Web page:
David Bourget (Western Ontario)
David Chalmers (ANU, NYU)
Rafael De Clercq
Jack Alan Reynolds
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Systematic Biology 56 (2):295-301 (2007)
In a series of articles, Rieppel (2005, Biol. Philos. 20:465–487; 2006a, Cladistics 22:186–197; 2006b, Systematist 26:5–9), Keller et al. (2003, Bot. Rev. 69:93–110), and Nixon and Carpenter (2000, Cladistics 16:298–318) criticize the philosophical foundations of the PhyloCode. They argue that species and higher taxa are not individuals, and they reject the view that taxon names are rigid designators. Furthermore, they charge supporters of the individuality thesis and rigid designator theory with assuming essentialism, committing logical inconsistencies, and offering proposals that render taxonomy untestable. These charges are unsound. Such charges turn on confusions over rigid designator theory and the distinction between kinds and individuals. In addition, Rieppel’s, Keller et al.’s, and Nixon and Carpenter’s proposed alternatives are no better and have their own problems. The individuality thesis and rigid designator theory should not be quickly abandoned. [Individuals; kinds; PhyloCode; rigid designators; species; taxa; taxon names.]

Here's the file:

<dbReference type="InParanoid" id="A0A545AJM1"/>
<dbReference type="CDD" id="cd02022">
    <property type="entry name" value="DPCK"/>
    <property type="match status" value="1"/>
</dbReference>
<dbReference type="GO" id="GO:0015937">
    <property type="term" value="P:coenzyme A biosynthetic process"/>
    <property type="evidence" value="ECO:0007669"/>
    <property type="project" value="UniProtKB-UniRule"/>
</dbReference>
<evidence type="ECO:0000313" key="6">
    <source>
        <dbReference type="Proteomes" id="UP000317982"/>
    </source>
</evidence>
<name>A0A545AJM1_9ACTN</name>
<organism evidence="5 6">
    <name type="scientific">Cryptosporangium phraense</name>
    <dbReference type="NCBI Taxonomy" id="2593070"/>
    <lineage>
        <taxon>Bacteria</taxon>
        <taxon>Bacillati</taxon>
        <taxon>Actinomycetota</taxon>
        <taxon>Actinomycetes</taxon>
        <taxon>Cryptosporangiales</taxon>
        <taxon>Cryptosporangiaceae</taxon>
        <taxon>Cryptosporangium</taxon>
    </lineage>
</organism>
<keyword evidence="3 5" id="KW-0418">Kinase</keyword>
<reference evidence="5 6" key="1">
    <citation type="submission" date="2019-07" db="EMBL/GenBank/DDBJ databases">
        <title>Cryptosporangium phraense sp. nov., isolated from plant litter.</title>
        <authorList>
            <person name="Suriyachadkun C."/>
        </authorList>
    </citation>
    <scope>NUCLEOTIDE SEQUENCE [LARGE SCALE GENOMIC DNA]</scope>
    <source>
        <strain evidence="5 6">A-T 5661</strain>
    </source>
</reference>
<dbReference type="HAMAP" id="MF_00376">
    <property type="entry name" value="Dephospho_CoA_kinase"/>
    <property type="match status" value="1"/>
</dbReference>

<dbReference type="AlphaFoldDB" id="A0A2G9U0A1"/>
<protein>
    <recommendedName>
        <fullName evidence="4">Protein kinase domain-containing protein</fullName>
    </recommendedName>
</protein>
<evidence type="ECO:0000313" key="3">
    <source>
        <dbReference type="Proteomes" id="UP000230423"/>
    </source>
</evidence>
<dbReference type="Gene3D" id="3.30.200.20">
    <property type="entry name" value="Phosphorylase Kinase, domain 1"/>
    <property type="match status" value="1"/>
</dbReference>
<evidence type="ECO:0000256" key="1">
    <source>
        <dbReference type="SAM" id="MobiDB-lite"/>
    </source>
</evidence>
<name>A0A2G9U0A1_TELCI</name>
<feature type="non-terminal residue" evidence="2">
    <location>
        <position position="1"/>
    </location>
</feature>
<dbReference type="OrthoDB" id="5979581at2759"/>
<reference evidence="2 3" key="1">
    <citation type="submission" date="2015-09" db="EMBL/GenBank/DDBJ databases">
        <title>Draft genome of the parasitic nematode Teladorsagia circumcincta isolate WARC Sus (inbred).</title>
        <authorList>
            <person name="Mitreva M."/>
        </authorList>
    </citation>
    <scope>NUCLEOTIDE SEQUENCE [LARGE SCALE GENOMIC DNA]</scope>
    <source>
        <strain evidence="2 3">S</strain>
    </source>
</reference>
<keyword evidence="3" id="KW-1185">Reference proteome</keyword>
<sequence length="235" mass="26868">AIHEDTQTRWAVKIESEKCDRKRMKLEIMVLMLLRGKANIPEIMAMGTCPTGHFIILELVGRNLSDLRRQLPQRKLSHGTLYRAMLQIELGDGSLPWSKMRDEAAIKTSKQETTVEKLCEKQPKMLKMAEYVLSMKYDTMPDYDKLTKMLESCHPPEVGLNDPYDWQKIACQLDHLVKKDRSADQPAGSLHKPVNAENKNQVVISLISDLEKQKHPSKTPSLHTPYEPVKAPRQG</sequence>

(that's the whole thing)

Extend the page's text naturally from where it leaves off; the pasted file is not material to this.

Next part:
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Matthew H. Haber (2012). How to Misidentify a Type Specimen. Biology and Philosophy 27 (6):767-784.
Tim Lewens (2012). Species, Essence and Explanation. Studies in History and Philosophy of Science Part C 43 (4):751-757.
P. D. Magnus (2011). Drakes, Seadevils, and Similarity Fetishism. Biology and Philosophy 26 (6):857-870.
Ann-Sophie Barwich (2013). A Pluralist Approach to Extension: The Role of Materiality in Scientific Practice for the Reference of Natural Kind Terms. Biological Theory 7 (2):100-108.
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